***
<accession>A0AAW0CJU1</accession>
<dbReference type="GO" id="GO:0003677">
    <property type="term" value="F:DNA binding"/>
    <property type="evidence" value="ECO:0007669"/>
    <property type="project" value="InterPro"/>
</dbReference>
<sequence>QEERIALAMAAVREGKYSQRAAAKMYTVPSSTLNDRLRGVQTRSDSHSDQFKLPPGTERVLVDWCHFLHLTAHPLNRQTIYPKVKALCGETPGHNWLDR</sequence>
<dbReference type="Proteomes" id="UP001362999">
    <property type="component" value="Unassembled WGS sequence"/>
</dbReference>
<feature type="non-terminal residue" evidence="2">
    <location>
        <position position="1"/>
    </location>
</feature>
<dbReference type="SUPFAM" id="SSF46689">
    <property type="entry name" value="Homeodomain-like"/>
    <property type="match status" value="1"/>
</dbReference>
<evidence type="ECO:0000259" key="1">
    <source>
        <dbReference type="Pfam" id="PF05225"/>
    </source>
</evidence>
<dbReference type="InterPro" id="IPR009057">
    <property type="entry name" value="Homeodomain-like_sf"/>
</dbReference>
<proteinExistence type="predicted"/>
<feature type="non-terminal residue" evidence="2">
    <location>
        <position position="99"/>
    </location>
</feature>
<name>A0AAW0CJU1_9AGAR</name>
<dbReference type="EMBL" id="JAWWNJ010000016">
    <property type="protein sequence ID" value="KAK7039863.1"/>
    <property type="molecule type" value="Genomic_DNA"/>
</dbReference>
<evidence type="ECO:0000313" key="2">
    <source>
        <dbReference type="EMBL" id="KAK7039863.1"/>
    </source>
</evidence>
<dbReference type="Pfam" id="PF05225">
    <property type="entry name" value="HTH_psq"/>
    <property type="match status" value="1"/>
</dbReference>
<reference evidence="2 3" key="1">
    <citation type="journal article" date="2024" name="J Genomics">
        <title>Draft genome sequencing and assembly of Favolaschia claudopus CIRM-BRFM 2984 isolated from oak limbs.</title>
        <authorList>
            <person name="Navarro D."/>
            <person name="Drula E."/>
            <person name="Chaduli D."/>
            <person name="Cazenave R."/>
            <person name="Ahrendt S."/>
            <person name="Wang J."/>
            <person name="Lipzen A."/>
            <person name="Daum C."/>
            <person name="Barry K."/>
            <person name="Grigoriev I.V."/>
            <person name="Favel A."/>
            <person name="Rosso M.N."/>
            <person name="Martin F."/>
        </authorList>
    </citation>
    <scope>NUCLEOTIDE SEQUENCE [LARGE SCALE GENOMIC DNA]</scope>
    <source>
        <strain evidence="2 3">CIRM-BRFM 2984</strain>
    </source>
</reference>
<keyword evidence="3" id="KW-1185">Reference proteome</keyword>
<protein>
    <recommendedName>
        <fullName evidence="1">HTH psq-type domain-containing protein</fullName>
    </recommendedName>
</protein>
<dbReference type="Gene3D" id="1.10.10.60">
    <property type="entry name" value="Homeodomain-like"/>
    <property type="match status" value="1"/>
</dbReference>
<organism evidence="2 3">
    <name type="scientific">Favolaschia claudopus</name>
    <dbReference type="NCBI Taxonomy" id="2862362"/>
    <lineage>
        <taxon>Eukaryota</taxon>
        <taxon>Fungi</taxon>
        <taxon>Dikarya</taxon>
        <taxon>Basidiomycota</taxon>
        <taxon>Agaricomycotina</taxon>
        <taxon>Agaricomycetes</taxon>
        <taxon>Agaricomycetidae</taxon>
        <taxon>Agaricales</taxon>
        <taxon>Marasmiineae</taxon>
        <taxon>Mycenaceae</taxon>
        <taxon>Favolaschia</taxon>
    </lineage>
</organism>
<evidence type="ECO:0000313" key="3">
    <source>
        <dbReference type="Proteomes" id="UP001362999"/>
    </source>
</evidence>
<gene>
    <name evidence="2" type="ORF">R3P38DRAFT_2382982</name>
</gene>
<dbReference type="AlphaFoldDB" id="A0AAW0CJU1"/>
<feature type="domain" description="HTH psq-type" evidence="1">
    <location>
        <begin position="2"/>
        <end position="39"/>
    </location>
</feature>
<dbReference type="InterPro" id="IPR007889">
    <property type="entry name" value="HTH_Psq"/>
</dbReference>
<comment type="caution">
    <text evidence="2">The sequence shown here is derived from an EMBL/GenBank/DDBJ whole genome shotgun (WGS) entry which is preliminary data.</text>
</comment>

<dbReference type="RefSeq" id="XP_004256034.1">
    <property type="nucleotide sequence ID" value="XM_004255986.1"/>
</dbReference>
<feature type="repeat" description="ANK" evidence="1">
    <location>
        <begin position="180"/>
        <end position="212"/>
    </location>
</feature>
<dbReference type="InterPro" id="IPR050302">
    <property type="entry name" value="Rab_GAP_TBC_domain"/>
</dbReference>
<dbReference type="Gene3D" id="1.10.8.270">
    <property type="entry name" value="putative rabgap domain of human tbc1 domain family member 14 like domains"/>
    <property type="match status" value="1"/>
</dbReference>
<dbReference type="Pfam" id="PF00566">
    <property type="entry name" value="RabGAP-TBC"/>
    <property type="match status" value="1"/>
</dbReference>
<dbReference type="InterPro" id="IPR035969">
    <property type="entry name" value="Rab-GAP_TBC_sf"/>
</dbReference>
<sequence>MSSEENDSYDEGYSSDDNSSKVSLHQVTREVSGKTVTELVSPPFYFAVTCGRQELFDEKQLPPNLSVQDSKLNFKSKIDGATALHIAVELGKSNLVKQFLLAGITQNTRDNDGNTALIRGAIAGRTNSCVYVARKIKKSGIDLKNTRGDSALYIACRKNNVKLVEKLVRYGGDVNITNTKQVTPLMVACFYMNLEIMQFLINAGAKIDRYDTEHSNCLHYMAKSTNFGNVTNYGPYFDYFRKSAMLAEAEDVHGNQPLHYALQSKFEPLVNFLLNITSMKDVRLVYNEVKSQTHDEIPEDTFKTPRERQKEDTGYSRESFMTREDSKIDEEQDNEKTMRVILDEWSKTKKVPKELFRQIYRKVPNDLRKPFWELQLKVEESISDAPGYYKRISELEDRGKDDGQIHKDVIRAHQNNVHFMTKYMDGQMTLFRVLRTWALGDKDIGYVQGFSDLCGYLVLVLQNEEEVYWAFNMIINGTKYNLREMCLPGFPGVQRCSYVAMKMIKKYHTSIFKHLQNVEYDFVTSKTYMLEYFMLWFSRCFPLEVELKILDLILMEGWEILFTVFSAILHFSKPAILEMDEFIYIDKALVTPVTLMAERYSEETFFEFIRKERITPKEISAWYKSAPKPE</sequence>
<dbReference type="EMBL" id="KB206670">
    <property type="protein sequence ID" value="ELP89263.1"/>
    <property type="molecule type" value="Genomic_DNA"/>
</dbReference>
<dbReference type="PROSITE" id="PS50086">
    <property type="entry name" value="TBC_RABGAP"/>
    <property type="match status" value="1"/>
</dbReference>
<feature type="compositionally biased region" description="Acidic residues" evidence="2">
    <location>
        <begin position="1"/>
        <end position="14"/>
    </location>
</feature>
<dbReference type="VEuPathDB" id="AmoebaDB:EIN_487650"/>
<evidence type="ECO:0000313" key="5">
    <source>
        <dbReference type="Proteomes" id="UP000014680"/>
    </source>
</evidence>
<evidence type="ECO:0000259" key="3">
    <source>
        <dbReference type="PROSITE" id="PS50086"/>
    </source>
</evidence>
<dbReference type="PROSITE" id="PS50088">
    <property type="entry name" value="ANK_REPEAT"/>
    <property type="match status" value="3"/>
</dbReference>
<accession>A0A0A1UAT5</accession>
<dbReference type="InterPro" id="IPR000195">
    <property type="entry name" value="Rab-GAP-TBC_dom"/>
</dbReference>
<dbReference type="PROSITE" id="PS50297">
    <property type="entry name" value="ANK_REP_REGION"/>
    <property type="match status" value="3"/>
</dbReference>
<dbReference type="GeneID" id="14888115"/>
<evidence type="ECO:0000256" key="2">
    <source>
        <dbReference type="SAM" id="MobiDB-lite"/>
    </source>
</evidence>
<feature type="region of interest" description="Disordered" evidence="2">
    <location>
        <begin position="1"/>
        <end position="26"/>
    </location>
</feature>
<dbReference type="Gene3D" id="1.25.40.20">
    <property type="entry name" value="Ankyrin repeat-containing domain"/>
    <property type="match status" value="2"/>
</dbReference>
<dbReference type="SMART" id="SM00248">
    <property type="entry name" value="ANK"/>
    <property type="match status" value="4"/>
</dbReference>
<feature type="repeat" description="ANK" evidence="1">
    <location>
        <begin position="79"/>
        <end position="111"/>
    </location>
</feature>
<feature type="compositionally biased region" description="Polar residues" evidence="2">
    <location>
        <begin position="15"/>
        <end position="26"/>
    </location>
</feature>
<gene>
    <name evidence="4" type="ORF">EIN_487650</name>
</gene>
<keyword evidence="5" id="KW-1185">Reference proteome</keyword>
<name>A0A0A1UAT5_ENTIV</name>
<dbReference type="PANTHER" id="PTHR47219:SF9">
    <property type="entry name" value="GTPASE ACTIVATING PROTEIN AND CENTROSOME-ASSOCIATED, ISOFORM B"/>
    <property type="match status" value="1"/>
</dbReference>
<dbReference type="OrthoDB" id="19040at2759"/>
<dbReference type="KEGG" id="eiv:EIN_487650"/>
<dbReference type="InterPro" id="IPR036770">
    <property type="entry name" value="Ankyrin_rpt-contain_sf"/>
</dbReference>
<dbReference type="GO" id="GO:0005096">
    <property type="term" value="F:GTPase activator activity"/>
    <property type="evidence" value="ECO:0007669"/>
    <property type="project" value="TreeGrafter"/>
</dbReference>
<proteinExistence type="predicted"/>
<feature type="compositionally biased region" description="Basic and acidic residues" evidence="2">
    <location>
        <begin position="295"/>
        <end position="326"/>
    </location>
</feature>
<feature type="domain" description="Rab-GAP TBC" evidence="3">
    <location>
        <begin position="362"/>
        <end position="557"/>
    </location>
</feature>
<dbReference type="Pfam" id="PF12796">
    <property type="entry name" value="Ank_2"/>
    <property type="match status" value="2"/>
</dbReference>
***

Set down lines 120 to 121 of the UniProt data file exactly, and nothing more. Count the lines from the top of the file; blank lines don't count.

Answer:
<dbReference type="RefSeq" id="XP_004256034.1">
    <property type="nucleotide sequence ID" value="XM_004255986.1"/>